Why Nitish Kumar is absolutely right to imprison the wives of the men who have been found drunk in Bihar. They are to blame.
Once upon, four months ago, the Bihar Excise (Amendment) Act, 2016 was passed on 1 April 2016. An amendment to the Bihar Excise Act has now been passed in the Bihar Legislative Council. And, thus, has been born the Bihar Prohibition and Excise Bill, 2016—a legendary piece of legislation. What makes the new law truly unique is that it has finally managed to uproot the Colonial Common Sense and Common Law (forged by the British that was based on Principles of Natural Justice) and replace it with some sound Bihari wisdom: Why punish one when you can punish all?
The most “controversial” of the provisions (amongst the many provisions of the latest amendment) is one wherein all adult members of a family can be arrested even if only one member of the family is found responsible for possession and/or consumption of liquor at home, and the property itself gets confiscated. The basic assumption at play here is that all adult members of the family (which includes the wife of the offender) must be in the know and shall be held responsible until proven otherwise.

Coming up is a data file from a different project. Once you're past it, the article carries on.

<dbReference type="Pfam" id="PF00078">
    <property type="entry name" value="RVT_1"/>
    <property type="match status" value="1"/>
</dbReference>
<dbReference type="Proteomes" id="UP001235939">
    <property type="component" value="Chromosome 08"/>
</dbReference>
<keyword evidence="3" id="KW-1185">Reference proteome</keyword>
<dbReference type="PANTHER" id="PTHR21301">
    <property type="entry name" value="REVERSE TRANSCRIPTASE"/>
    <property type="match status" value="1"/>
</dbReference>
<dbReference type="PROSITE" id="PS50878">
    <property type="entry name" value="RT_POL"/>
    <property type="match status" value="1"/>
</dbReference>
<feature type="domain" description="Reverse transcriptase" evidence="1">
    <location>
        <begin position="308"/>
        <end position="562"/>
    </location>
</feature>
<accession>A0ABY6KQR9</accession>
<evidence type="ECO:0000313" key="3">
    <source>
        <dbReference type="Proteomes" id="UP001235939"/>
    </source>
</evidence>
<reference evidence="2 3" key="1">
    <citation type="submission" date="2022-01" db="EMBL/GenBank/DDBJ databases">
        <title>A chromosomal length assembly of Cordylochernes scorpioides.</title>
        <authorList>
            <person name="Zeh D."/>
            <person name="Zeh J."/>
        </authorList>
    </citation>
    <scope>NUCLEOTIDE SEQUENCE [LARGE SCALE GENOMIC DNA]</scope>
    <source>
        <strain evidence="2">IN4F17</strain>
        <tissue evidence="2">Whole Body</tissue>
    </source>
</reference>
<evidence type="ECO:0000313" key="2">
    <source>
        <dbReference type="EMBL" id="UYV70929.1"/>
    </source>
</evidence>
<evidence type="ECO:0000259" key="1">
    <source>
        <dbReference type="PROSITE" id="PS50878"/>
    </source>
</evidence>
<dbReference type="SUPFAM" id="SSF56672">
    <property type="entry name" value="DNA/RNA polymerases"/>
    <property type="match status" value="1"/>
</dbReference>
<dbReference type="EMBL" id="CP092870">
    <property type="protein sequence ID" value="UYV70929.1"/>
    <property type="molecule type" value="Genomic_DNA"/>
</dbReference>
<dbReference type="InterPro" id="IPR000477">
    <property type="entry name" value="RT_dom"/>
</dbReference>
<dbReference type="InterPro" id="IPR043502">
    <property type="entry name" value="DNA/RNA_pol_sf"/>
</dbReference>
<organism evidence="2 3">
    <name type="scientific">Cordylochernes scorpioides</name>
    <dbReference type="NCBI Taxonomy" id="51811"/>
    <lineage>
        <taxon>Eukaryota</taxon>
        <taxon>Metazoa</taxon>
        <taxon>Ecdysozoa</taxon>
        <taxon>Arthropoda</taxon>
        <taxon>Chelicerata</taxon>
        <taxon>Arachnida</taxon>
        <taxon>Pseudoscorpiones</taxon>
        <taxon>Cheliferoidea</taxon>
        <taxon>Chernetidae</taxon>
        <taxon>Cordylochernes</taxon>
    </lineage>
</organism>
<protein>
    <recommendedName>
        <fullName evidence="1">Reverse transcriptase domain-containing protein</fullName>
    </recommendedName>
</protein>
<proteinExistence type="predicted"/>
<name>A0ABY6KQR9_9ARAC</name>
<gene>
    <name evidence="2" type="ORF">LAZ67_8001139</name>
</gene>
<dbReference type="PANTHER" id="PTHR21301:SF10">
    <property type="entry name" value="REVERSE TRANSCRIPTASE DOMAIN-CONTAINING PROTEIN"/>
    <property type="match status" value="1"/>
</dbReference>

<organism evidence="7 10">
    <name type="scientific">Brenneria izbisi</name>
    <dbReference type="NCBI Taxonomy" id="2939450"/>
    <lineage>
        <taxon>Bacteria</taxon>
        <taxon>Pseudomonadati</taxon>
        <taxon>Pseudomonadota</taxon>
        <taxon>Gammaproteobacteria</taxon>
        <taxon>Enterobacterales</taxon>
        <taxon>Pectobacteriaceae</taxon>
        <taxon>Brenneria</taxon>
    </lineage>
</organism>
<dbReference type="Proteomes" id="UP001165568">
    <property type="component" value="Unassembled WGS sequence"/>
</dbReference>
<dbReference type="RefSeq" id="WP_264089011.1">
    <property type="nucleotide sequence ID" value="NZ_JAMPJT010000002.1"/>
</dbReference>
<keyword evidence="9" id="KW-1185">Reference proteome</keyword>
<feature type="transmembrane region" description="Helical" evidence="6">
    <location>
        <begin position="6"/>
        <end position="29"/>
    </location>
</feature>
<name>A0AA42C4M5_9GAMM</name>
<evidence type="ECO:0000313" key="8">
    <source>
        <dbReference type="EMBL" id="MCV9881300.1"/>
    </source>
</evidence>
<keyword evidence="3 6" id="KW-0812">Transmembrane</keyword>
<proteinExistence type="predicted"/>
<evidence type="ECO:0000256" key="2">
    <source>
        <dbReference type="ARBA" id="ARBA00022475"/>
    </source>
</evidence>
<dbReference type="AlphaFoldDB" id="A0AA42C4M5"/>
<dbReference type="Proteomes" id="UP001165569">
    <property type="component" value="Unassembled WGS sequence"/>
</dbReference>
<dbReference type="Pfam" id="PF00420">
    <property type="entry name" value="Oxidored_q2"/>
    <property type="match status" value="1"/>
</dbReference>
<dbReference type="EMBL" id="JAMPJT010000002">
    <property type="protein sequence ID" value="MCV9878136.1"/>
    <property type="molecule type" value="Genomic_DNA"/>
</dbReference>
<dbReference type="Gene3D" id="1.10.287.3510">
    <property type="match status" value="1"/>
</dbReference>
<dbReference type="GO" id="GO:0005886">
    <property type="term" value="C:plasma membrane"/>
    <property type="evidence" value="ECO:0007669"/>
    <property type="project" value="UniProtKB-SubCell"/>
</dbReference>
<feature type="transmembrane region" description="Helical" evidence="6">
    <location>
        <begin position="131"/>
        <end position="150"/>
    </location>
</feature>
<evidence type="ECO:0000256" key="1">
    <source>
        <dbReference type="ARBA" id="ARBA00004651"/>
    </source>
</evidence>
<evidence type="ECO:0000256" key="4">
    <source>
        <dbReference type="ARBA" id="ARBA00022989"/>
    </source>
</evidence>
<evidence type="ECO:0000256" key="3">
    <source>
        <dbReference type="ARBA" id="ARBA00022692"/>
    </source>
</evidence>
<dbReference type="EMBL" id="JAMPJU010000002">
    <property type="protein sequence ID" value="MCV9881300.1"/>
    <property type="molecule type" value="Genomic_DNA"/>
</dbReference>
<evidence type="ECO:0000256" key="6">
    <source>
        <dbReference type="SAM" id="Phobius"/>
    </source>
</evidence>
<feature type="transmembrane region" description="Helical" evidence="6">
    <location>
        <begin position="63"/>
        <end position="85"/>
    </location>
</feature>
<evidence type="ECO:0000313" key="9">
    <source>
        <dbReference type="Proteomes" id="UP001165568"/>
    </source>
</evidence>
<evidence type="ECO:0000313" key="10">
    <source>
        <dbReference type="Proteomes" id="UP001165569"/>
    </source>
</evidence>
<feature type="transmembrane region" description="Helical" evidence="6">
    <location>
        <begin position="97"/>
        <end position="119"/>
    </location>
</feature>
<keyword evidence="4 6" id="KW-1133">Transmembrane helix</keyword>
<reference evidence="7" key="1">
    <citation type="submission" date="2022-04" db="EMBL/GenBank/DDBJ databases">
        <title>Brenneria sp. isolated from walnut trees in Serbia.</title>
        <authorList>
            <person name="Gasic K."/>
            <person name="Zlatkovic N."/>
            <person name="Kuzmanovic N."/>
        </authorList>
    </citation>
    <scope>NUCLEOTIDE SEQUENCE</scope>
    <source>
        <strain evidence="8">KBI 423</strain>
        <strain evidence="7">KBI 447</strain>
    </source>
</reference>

(Note: According to Section 2 sub-section 30 of the Bihar Prohibition and Excise Bill, 2016, “family” means man and his wife living together in a house along with their dependent children).
In addition, it is now a non-bailable offence and even a mix of sugar or jaggery with grapes can land a person (and his erring wife) in jail.
I know there are many of you who consider the bill draconian and absurd. Some are even questioning the very motive of the Hon’ble Chief Minister, believing that the move comes with a 2019 implication. Then again, there are some who are indulging in the rhetoric and the polemic, posing the question: “How can a law that was brought about to save women now comes armed with a provision to arrest the same women?”